You are in the diode archives v6n1



Furs Not Mine

The Russians have a way of saying
what must be said, and one

need not be or speak Russian
to comprehend the sense

of furs not mine. One need only
to have known deep cold, an inmost

Siberia made more Siberian by one
who basks nearby, oblivious in her Bolivia.


Italian Guard Dogs of Peterborough

The Italian guard dogs of Peterborough guard
sheep, and if you’re me, one of the three
Maremmas will catapult himself between the wires
of an electrified fence to escort you past his pasture.
Next week, a borrowed dog, a shepherd,
will lead the sheep and lambs across the street
to another pasture. It’s easier getting the sheep
to buy into decampment. They’ve made
the crossing before, whereas the lambs haven’t
and lambs are skeptical of migration, and rightly so.
There’s considerable history of going
like a lamb, but the lambs need to go
and come back because it turns out
you can only live in your own crap
for nine weeks before the parasites get nasty.
But that’s not the point. The point
is Aldo, the point dog who sidles up
to me because, in addition to guarding sheep
and lambs, an Italian guard dog guards
his future. He does this as we all do: by
dreaming of expansion. His flexing in my direction
is how Aldo applies for the select position
of guarding me, and though accustomed to living
outdoors, in mud and blizzards, Aldo retains
the regal countenance that is his birthright.
He ambles like an Italian god beside me,
the length of the electric fence. No hard
sell here, just the demonstration of jumping
through fire on my behalf, providing an inkling
of what being guarded by Aldo might feel like.
It feels good. I’m wondering what I’d need
to give up to be guarded by Aldo when his owner
and handler, an eager, petite woman
named Francis, rushes toward us with a choke chain
and an apology—the former for Aldo, the latter
for me. Clearly, she and Aldo have not discussed
his plans for expansion. But Francis discusses much
with me: how she grew up in Turkey, the daughter
of missionaries, which explains her tendency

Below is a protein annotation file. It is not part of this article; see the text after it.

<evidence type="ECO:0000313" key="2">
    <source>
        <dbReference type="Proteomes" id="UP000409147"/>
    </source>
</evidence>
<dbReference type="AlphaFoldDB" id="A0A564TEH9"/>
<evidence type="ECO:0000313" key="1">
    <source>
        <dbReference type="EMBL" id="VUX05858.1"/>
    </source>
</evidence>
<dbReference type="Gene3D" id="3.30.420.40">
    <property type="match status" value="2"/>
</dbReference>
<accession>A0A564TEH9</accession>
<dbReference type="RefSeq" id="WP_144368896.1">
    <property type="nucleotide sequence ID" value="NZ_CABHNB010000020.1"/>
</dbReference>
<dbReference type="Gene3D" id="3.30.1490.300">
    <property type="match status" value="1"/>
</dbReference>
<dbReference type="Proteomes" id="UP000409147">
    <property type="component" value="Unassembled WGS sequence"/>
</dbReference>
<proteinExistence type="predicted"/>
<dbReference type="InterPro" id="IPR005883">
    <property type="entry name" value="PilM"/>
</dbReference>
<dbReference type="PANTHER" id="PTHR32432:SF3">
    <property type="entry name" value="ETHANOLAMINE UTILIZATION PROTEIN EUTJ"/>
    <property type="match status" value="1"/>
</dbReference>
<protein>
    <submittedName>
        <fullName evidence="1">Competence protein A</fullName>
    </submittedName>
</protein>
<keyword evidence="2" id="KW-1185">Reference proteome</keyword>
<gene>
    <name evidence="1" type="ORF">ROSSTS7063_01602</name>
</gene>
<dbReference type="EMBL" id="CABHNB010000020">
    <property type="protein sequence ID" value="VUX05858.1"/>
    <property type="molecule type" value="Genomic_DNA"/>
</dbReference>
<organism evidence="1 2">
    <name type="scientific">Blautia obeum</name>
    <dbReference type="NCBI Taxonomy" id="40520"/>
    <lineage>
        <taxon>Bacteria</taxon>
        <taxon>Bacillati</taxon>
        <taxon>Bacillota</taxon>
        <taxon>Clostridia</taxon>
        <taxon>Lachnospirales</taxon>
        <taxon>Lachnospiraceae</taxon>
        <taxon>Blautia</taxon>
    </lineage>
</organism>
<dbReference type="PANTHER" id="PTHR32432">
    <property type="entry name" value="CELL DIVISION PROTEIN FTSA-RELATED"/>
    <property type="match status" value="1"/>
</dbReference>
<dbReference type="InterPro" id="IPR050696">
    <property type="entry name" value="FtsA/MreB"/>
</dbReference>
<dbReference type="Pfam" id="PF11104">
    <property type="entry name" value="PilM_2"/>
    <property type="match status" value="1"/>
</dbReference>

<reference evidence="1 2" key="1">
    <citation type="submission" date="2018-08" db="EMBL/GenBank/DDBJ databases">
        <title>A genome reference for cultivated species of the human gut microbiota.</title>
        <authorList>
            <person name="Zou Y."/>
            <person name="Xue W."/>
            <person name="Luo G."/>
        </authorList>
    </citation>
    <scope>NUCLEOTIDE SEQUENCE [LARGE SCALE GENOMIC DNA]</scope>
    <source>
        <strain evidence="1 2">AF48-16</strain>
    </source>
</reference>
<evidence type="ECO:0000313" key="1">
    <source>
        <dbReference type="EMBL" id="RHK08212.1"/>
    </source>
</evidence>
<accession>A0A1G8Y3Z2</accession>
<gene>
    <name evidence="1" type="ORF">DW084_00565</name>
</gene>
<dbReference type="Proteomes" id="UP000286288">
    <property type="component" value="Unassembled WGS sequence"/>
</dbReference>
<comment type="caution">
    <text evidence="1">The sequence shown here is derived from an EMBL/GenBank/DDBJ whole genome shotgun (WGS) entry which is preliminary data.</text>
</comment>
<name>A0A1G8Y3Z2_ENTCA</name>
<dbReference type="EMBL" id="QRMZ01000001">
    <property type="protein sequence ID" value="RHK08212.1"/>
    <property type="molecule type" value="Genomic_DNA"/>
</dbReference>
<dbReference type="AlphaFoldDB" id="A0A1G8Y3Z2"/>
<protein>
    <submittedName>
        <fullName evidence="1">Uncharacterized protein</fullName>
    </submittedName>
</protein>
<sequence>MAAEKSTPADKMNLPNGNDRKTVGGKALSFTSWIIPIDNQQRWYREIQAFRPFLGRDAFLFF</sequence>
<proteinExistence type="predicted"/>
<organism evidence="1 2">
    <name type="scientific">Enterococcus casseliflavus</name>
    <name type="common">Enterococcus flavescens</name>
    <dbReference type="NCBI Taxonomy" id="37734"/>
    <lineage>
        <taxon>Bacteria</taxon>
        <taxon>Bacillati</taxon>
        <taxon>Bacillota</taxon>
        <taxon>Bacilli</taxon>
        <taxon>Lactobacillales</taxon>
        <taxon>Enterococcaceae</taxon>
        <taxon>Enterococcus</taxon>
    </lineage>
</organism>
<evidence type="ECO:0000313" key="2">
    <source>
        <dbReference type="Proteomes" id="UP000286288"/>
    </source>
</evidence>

toward flocks, and how she’s moved from pasture
to pasture, from California to Durango to Maine,
where she cared for Phyllis Wyeth, whose accident
happened when she was still a Dupont.
If only she’d had an Italian guard dog!
Francis and her husband got the Maremmas
because the coyotes were getting the sheep, despite
the best efforts of the guard donkey, since retired.
Behind the L of the farmhouse, Francis shows me
where the pasture drops off imperceptibly, hemmed
in by a hidden stone wall that keeps the sheep below
but lets the eye graze continuously. It’s genius, this
bit of British landscaping and it must be what
it feels like to be guarded by Aldo—walled
in, without knowing. I’m guessing that my favorite
Maremma, back with his sheep now, is inking
a contract for me to consider. The terms would be favorable
for Aldo, for me: a win-win scenario at half or twice the price.
Francis explains the complicated lineage of the dogs,
how she breeds but won’t sell them to anyone who can’t
pronounce Maremma properly: like the mare
that comes before an Emma. Aldo is less concerned
with pronunciation; he’s a cloud summoned
to earth and he means to stay busy, to ensure
that the guard dogs who report to him aren’t idle either.
Francis shows me an allée of grass close to the house,
where the road once ran before a deadly turn
further east caused them to move it. Aldo must
sense that legacy of risk and loss: Italian guard dogs
have long memories and a far better attention span
than I, and by the way, Francis tells me
they keep their Bugattis in the barn. Bugattis. Plural.
These are another kind of Italian guard dog. They
guard the goddesses of opulence and speed and La Dolce Vita.
We drive them, Francis admits, sheepishly,
in the rallies. It’s elitist, but we like it.
I’m invited to return soon, when her husband
will introduce me to the Bugattis. I think I will
dress for the occasion, maybe even wear a shirt,
or a shirt with a collar. I should come
with an answer for Aldo, too, who is too
proud to beg. Instead, he splendidly patrols
his side of the fence, in a town founded in 1760
by Italian guard dogs, a hamlet that relies on stealth
protection, fortressing its borders with a sign that reads:
Peterborough A Good Town to Live In—a greeting
humble enough to defend against fatal flaws
such as hubris or too much tourism.
I will return with an answer for the Italian guard dogs
of Peterborough, who race now like three clouds
beneath a cloudless sky, implying
among the stones and grass, among the lambs
and sheep, that all this majesty and safety,
for a limited time could be mine.


When his son—née
to mow the lawn,

he cried out
for the acorns,
rescuing and planting

each in a coffee tin
beside the house.
122 saplings. This

was a small house,
the one to which
the boy and his brother

came home after the bomb-
shell of the execution.
Unable to kill anything

in his own garden, someone
said of Abel, who, seeing
Thomas Shipp and Abram Smith

lynched, couldn’t look
away. Nearly any tree
can be a hanging tree,

nearly  any garden—
tilled or pillaged—  
could be one’s own.  


Andrea Cohen’s poetry collections include Kentucky Derby (Salmon Poetry 2011), Long Division (Salmon Poetry 2009), and The Cartographer’s Vacation (Owl Creek Press 1999).  Her fourth collection, Furs Not Mine, will be published by Four Way Books. She directs the Blacksmith House Poetry Series in Cambridge, Massachusetts.